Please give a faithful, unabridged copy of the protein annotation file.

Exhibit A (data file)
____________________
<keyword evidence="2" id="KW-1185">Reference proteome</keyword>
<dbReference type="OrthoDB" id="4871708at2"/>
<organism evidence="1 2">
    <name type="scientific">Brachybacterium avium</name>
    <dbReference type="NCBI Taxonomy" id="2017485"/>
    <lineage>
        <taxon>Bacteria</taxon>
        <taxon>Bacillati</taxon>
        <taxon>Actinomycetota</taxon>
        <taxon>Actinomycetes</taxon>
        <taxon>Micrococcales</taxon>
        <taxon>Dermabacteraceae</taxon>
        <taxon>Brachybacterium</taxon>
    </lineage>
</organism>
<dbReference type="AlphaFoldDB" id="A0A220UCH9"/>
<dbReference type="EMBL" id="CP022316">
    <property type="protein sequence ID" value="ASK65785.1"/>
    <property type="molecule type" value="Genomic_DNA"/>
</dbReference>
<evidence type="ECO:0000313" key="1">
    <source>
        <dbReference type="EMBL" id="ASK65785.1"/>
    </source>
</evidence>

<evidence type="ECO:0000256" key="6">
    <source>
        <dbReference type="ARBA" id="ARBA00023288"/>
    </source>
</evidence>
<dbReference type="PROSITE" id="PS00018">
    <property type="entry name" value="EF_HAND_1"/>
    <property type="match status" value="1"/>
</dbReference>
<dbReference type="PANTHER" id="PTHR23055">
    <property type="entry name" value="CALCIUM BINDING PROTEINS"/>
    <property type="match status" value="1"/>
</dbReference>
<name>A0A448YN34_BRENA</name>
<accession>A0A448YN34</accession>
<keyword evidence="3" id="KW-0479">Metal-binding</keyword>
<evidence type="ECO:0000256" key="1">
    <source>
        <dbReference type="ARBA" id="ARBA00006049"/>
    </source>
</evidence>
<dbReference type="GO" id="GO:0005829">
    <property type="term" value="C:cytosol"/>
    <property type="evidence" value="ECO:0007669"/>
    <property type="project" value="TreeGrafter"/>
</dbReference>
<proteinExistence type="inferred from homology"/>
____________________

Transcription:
<keyword evidence="2" id="KW-1185">Reference proteome</keyword>
<dbReference type="OrthoDB" id="4871708at2"/>
<organism evidence="1 2">
    <name type="scientific">Brachybacterium avium</name>
    <dbReference type="NCBI Taxonomy" id="2017485"/>
    <lineage>
        <taxon>Bacteria</taxon>
        <taxon>Bacillati</taxon>
        <taxon>Actinomycetota</taxon>
        <taxon>Actinomycetes</taxon>
        <taxon>Micrococcales</taxon>
        <taxon>Dermabacteraceae</taxon>
        <taxon>Brachybacterium</taxon>
    </lineage>
</organism>
<dbReference type="AlphaFoldDB" id="A0A220UCH9"/>
<dbReference type="EMBL" id="CP022316">
    <property type="protein sequence ID" value="ASK65785.1"/>
    <property type="molecule type" value="Genomic_DNA"/>
</dbReference>
<evidence type="ECO:0000313" key="1">
    <source>
        <dbReference type="EMBL" id="ASK65785.1"/>
    </source>
</evidence>

<evidence type="ECO:0000256" key="6">
    <source>
        <dbReference type="ARBA" id="ARBA00023288"/>
    </source>
</evidence>
<dbReference type="PROSITE" id="PS00018">
    <property type="entry name" value="EF_HAND_1"/>
    <property type="match status" value="1"/>
</dbReference>
<dbReference type="PANTHER" id="PTHR23055">
    <property type="entry name" value="CALCIUM BINDING PROTEINS"/>
    <property type="match status" value="1"/>
</dbReference>
<name>A0A448YN34_BRENA</name>
<accession>A0A448YN34</accession>
<keyword evidence="3" id="KW-0479">Metal-binding</keyword>
<evidence type="ECO:0000256" key="1">
    <source>
        <dbReference type="ARBA" id="ARBA00006049"/>
    </source>
</evidence>
<dbReference type="GO" id="GO:0005829">
    <property type="term" value="C:cytosol"/>
    <property type="evidence" value="ECO:0007669"/>
    <property type="project" value="TreeGrafter"/>
</dbReference>
<proteinExistence type="inferred from homology"/>